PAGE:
“Wait, you mean life ISN’T supposed to be like a Michael Bay film?”
On April 5th, 1970, two career criminals named Bobby Davis and Jack Twinning were planning on using explosives to rob an armored car in California, since action movies had yet to catch up to real life at this point. On the way to steal these explosives, Davis decided to performed an ill-advised U-turn, cutting off a military serviceman who he then threatened by brandishing a gun before fleeing when the serviceman told him that officers from the California Highway Patrol were in the area. They weren’t, but they would be, since the serviceman immediately went to a payphone (before cell phones we used to call people by, you know what, no time to explain, just roll with it) to actually get the police there to track down the crazy dude brandishing a gun on the highway. This little bit of road rage eventually lead to the Newhall massacre, a tragic event that took the lives of four young CHP officers, which at the time was the deadliest day in the history of California law enforcement, and lead to drastic overhauls in the way police officers are kept safe in this country.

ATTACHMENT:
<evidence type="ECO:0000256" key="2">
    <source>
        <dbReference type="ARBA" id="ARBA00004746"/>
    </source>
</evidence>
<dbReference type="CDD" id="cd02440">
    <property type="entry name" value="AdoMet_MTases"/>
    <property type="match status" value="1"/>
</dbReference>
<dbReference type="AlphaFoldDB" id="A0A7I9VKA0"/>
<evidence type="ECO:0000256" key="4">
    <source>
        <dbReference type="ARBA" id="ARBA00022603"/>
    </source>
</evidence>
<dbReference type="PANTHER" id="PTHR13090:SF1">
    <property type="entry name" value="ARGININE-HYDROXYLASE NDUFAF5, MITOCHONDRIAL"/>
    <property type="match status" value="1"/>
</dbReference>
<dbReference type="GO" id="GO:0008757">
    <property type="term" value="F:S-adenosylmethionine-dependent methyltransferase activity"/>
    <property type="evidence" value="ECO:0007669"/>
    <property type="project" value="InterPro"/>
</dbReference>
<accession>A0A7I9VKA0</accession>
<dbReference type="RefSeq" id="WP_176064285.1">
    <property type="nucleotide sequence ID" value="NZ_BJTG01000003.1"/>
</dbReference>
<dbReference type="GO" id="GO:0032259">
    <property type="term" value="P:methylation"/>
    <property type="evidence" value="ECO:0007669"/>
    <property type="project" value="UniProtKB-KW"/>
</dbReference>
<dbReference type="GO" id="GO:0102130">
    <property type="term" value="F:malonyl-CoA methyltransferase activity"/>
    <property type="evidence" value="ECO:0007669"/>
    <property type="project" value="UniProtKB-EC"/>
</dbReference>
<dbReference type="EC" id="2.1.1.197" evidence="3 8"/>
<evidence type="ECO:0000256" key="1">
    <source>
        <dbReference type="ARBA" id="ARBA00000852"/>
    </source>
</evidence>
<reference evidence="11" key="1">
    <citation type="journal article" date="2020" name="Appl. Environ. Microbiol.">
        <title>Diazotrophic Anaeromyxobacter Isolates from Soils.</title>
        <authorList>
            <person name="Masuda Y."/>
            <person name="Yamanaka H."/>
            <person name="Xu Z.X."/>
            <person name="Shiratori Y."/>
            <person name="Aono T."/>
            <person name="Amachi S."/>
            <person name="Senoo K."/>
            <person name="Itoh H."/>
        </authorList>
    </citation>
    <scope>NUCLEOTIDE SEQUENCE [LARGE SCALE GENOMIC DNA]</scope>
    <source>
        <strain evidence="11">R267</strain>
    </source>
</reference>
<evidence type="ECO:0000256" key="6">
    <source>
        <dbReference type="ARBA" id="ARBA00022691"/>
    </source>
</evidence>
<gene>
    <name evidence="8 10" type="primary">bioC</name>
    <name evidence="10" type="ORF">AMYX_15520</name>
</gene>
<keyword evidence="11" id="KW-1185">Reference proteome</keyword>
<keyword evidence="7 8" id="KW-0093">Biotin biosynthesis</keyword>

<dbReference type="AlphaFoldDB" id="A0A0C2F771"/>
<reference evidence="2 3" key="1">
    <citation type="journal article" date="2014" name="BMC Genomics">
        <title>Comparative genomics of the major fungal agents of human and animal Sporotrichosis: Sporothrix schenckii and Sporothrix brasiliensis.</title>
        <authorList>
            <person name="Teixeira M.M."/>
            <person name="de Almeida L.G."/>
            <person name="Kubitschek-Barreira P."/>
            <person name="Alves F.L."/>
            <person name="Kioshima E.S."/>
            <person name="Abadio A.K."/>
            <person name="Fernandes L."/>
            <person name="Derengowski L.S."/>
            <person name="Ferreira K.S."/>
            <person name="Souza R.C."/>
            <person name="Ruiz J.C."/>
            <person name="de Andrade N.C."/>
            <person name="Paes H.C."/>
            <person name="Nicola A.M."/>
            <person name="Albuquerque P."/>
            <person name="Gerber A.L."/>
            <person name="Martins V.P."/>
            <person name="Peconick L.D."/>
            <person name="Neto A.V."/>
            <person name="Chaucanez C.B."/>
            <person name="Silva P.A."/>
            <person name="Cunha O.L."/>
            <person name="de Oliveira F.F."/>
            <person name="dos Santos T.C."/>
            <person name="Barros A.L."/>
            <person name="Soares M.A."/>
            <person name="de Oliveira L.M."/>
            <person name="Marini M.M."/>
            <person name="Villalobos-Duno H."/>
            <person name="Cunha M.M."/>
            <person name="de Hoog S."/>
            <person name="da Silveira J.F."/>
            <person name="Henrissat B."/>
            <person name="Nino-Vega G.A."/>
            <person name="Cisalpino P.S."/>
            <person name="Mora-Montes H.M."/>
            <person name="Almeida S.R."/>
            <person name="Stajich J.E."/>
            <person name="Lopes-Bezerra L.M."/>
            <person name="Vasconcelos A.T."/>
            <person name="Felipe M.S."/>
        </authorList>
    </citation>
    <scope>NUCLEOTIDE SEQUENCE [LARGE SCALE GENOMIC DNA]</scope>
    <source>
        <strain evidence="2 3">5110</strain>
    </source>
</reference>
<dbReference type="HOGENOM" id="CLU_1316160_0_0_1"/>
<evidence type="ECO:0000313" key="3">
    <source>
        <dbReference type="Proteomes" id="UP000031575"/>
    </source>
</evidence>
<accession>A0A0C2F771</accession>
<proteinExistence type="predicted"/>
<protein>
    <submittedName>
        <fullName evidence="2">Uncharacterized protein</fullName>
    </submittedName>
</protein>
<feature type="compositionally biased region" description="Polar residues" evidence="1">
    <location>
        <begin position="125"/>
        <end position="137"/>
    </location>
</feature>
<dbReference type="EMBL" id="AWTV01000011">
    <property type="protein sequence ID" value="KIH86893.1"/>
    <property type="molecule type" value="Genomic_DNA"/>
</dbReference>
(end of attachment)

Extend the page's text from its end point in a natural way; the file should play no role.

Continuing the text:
We could talk about the Newhall massacre specifically, because it’s a very intense story, but it’s also a bummer to focus in on that, so instead we’re going to take a moment to tell you about the Newhall massacre through the eyes of Gary Kness, the 31-year-old former Marine who happened to drive past the shootout and think, “You know what, this is something I should probably stick my nose in.” While it was a day that was filled with tremendous sacrifice (God, we’re going to have a hard time tossing in jokes about this without feeling like dicks) Gary Kness proves the American spirit of just, straight up not giving a fuck when it comes to putting punks in their damn place.
So with a lot of hemming and hawing, we present to you…
Gary Kness: The Ultimate Badass Bystander